90 Miles From Tyranny : 10 Offbeat Stories You Might Have Missed This Week (12/8/18)

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Saturday, December 8, 2018

10 Offbeat Stories You Might Have Missed This Week (12/8/18)

It is Saturday, which means it is time to do a quick review of the most notable stories that occurred over the last few days.

This week is a cornucopia of singular tales. They include the AI aboard the ISS, the fake first lady, the ancient plague, and the cowbell court case.

10Don’t Be So Mean, Please

Photo credit: NBC News
The International Space Station (ISS) saw the addition of a new member—the Crew Interactive MObile CompanioN (CIMON). It is an AI which takes the form of a floating plastic ball with a video screen face and digital voice.

CIMON was built by Airbus and uses a modified version of IBM’s Watson artificial intelligence. According to the IT company, “Project Spaceball,” as it was initially called, has “the language skills of C-3PO, the conversation abilities of Marvin, . . . the cuteness of WALL-E, and the technical know-how of HAL 9000 . . . without the evil part.”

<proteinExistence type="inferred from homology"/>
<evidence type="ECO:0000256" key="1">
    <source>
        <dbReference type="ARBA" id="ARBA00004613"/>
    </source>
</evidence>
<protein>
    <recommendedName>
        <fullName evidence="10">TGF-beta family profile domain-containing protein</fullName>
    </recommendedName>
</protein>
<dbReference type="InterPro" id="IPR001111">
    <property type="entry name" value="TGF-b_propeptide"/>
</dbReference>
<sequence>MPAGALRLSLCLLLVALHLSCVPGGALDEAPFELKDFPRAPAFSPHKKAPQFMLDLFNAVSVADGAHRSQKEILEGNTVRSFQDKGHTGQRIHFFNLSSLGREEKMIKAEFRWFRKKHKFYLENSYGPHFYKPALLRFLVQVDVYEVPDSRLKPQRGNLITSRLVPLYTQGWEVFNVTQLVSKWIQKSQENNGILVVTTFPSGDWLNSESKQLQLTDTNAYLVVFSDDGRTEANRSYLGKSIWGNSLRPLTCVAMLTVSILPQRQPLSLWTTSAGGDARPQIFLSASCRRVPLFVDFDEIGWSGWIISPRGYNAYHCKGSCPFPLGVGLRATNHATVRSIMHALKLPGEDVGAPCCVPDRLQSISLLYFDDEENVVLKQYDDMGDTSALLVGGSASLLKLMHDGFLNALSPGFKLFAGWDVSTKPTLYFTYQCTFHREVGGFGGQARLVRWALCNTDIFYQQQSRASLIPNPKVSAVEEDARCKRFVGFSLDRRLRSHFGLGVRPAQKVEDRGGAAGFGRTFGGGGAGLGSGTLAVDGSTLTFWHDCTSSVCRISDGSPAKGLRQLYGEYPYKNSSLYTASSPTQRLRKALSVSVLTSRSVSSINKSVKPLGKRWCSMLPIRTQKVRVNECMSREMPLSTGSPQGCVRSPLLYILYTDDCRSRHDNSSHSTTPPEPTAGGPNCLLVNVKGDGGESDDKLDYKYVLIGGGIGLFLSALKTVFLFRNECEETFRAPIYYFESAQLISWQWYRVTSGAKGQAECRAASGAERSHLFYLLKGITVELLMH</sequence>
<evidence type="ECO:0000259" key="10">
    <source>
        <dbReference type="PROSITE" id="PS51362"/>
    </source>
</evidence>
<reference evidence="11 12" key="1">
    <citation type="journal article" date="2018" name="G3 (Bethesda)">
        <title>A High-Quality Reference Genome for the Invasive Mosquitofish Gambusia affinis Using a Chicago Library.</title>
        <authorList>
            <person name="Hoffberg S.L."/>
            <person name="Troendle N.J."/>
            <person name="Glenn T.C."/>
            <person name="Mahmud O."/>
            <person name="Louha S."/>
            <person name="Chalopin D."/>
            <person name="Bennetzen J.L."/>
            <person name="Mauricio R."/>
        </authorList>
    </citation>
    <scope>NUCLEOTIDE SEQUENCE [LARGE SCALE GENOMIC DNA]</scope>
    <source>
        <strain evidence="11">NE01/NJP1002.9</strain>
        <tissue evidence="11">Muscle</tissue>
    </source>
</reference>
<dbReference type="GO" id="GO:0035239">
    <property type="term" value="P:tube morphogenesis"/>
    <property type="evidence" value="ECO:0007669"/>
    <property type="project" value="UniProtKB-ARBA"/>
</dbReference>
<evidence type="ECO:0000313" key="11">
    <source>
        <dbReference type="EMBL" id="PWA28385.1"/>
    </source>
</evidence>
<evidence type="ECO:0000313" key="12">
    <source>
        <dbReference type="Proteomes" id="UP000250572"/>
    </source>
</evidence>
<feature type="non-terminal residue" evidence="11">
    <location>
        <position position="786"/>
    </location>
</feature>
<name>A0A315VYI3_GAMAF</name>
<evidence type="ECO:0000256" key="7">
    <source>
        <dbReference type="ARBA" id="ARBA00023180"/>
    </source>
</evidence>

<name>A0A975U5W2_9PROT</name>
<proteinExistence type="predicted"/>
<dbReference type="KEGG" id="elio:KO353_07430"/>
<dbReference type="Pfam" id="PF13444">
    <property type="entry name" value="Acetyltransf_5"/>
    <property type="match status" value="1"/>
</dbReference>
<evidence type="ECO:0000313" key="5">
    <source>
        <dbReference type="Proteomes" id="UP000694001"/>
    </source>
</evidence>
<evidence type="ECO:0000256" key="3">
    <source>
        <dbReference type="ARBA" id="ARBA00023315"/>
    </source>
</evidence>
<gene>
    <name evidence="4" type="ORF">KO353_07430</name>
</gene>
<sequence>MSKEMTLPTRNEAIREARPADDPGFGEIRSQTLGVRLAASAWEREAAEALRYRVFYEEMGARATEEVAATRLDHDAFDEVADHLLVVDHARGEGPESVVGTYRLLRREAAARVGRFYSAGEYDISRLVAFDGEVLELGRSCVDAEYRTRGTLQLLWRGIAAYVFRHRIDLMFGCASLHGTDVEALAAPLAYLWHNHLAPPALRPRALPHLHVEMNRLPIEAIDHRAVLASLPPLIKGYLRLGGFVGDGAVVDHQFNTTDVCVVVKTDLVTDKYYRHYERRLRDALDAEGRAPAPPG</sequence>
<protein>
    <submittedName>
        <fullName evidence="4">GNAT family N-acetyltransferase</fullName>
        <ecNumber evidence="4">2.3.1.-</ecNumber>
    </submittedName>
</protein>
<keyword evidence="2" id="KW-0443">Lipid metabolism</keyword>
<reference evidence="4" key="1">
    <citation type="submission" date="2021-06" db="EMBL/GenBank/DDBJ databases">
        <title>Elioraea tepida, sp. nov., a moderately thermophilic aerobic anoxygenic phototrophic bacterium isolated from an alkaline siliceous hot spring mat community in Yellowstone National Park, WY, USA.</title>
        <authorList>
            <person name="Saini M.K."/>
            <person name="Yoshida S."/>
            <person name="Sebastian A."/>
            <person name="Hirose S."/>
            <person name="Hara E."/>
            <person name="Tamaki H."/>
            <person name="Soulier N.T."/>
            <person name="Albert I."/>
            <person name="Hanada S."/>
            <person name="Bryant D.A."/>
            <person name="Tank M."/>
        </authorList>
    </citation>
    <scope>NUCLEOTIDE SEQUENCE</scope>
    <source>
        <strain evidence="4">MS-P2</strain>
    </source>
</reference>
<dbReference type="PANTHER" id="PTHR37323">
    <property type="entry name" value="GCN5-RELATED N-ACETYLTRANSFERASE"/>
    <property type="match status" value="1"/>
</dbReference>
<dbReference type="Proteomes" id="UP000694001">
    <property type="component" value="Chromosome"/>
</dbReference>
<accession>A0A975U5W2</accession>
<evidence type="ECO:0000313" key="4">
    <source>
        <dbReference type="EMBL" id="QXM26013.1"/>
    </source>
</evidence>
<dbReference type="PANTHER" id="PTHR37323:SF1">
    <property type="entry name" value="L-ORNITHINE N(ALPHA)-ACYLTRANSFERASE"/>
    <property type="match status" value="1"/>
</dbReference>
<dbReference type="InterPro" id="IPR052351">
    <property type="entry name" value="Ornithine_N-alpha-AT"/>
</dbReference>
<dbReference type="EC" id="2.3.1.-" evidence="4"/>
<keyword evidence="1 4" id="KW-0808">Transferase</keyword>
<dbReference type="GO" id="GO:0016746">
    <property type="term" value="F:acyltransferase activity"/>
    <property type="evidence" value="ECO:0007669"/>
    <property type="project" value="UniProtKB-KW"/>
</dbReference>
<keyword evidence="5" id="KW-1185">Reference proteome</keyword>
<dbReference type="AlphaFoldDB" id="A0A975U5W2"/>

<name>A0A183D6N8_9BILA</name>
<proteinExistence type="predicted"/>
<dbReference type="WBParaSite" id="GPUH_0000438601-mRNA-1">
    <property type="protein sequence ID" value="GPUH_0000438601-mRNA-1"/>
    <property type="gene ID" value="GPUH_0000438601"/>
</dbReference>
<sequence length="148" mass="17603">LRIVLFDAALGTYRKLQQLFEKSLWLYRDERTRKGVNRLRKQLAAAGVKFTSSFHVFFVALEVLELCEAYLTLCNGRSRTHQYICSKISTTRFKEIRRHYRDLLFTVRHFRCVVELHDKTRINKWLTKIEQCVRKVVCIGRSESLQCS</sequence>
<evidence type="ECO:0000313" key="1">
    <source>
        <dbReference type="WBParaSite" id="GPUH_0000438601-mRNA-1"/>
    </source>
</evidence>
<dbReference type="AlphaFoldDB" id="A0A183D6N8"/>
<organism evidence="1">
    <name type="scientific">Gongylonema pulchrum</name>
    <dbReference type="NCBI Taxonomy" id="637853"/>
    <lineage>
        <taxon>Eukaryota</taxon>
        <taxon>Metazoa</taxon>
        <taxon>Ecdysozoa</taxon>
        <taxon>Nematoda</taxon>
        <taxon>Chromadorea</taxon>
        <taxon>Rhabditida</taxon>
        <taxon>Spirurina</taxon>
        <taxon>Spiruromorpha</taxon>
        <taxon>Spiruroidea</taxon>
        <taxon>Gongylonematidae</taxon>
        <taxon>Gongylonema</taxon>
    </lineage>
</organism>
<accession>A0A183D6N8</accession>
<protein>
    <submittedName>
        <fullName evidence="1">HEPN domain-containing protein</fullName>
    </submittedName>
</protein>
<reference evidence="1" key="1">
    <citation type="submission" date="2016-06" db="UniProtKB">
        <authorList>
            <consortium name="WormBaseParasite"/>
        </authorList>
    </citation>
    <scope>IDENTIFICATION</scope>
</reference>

In the future, CIMON’s role aboard the ISS will be two-fold: to help astronauts with tasks and to act as a companion. For now, it was only involved in a small test run during the 57th mission aboard the station and it went about as eerie as movies taught us to expect.

German astronaut Alexander Gerst started up the AI with the command “Wake up, Cimon,” to which the floating ball cheerily inquired how it could help. At first, things went smoothly. The two chatted for a bit. CIMON recognized Gerst’s face, helped him with an experiment, and even played some Kraftwerk.

The situation became a little awkward when the astronaut told CIMON to stop the music. The AI appeared to have misunderstood the command, and it kept talking about music.

After repeated requests from Gerst to stop, CIMON pleaded with the astronaut to “be nice, please,” also asking “don’t you like it here with me?” The AI then changed the subject, saying that Gerst was probably hungry because it could hear his stomach roaring.[1]

9Too Much Cowbell?

There is a fiery debate going on in the tiny German town of Holzkirchen—does it have too much cowbell? A couple has sued a local farmer and the council because the farmer’s cows graze near their property and the nonstop clanging of the animals’ cowbells has caused the couple sleeplessness and depression.